When a single female is nearby, female antbirds will sing over the songs of their male partners in an apparent attempt to keep their messages from getting through, according to a new report published online on March 12th in Current Biology, a Cell Press publication. Males respond to that interruption by singing a different tune.
The findings offer the first evidence that such “signal jamming” and “jamming avoidance” occur between mates, according to the researchers.
“In human terms, signal jamming is most commonly associated with attempts to scramble information in radio, radar, or cell phone signals,” said Joseph Tobias of the University of Oxford. “The females in our study try to do a similar thing with the songs of their partner, but the overall situation is more analogous to a wife continually interrupting her husband to stop him from flirting with a single woman.”
Social animals produce a wide range of communal displays, many of them remarkable feats of complex coordination, the researchers said. One example is the duets sung by pairs of Peruvian warbling antbirds. So far, scientists have disagreed about how temporal coordination between displaying individuals evolved, some seeing it as a cooperative signal of coalition quality, others as a selfish means to avoid signal overlap.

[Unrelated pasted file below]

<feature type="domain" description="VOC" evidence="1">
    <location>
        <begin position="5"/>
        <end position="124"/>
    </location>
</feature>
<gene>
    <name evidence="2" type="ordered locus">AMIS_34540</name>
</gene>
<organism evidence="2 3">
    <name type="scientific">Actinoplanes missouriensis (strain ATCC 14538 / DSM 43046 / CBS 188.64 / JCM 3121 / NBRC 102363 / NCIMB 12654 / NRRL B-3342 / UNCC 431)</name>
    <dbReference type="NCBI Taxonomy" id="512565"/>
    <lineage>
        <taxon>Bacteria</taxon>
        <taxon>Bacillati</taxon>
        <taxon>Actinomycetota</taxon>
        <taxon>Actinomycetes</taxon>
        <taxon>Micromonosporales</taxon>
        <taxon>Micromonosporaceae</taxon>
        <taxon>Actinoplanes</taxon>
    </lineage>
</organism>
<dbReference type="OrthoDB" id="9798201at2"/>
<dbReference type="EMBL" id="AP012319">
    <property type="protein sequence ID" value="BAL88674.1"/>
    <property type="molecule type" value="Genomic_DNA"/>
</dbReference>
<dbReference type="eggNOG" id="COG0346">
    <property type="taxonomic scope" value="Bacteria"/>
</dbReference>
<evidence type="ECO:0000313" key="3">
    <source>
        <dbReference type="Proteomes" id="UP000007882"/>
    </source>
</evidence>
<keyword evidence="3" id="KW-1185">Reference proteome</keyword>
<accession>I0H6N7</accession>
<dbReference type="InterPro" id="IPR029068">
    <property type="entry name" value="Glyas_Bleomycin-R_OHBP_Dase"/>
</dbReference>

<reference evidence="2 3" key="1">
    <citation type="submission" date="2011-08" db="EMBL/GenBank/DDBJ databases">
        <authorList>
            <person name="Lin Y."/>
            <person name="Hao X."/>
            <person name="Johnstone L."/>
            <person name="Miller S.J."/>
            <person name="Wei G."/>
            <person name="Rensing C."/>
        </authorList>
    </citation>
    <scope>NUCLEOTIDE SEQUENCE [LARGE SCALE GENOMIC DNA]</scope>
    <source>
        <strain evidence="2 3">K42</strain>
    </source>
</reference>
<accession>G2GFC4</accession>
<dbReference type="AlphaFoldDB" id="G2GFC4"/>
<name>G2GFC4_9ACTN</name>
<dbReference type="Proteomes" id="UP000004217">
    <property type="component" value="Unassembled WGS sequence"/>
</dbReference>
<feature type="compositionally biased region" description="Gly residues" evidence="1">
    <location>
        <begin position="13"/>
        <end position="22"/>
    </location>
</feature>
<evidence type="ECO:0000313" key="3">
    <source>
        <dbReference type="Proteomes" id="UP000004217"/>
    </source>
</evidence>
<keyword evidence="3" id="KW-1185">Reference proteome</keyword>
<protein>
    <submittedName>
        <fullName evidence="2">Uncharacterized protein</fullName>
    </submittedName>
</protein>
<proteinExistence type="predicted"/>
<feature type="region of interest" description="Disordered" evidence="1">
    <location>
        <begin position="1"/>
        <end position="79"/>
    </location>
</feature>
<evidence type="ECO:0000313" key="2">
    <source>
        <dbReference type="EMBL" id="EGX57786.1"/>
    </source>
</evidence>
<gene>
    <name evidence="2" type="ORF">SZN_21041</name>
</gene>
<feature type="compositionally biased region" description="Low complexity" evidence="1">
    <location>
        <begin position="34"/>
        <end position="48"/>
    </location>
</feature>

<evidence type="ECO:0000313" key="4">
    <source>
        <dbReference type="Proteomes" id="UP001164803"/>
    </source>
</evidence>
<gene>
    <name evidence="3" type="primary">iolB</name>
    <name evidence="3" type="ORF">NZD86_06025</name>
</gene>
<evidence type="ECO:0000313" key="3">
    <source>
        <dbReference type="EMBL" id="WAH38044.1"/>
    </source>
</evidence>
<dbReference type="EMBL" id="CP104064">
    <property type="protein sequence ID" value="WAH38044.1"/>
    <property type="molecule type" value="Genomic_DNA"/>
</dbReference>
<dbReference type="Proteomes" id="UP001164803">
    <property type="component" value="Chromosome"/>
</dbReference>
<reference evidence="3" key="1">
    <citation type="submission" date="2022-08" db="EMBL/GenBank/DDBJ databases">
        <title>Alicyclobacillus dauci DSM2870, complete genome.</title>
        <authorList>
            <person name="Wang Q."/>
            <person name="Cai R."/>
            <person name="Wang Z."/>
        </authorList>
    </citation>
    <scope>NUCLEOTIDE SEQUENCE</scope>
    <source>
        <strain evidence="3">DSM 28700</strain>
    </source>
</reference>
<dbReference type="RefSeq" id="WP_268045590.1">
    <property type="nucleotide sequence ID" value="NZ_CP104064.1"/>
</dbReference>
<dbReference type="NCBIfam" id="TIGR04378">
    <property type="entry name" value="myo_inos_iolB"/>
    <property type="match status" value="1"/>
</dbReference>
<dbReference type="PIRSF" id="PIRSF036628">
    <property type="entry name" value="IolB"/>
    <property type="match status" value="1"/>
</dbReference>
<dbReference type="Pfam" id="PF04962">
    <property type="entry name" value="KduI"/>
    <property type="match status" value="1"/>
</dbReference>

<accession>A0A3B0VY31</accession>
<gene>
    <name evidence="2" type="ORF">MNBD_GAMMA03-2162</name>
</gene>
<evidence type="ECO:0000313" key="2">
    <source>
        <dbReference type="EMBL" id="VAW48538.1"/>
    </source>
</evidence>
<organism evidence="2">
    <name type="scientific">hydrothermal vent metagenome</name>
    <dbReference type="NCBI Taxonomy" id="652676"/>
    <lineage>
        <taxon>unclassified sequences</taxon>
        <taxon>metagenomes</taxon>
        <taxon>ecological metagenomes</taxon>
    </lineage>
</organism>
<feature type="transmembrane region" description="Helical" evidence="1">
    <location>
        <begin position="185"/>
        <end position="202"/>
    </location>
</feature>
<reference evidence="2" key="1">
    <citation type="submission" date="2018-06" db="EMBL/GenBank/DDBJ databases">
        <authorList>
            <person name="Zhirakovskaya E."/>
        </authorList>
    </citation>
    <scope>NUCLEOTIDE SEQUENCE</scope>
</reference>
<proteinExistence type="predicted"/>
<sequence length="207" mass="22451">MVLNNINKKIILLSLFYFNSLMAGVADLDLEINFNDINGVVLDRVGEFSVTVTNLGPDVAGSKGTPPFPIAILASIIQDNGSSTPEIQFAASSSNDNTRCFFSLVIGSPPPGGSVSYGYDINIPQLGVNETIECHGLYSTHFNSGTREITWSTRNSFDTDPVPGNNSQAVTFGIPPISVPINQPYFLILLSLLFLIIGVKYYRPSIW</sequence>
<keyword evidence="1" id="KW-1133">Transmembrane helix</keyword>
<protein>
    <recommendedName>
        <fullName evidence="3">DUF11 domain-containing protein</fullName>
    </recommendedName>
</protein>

According to the research team, the new study provides the first evidence that the avoidance of signal overlap is sufficient to explain the coordination and complexity of communal signals.
In a series of playback experiments, the team found that resident pairs of antbirds sing coordinated duets when responding to rival pairs. But under other circumstances, cooperation breaks down, leading to more complex songs. Specifically, they report that females respond to unpaired sexual rivals by jamming the signals of their own mates, who in turn adjust their signals to avoid the interference.
Tobias said the females’ attempts to jam their partners’ songs are presumably intended to make the males less attractive, or to make it clear that they are “taken.” He added that the results in antbirds may have broad implications for understanding how communal signals have developed over evolutionary time in many animals, and perhaps even in humans.
First, Tobias said, the findings reveal that group signals such as duets and choruses represent a subtle blend of cooperation and conflict. The balance between those two forces depends on the context. Their study also suggests that if there is some conflict in the system, then multiple singers can combine to produce rhythmic, precisely coordinated, and increasingly complex songs simply by avoiding overlap.
“Most evidence points to vocalizations in early humans having a function in both mate attraction and resource defense, so it seems plausible that ‘signal jamming’ and especially ‘jamming avoidance’ played a role in our evolutionary history. If so, our results may help to explain the first steps towards complex, coordinated group signals in humans, which themselves are the likely forerunners to modern music.”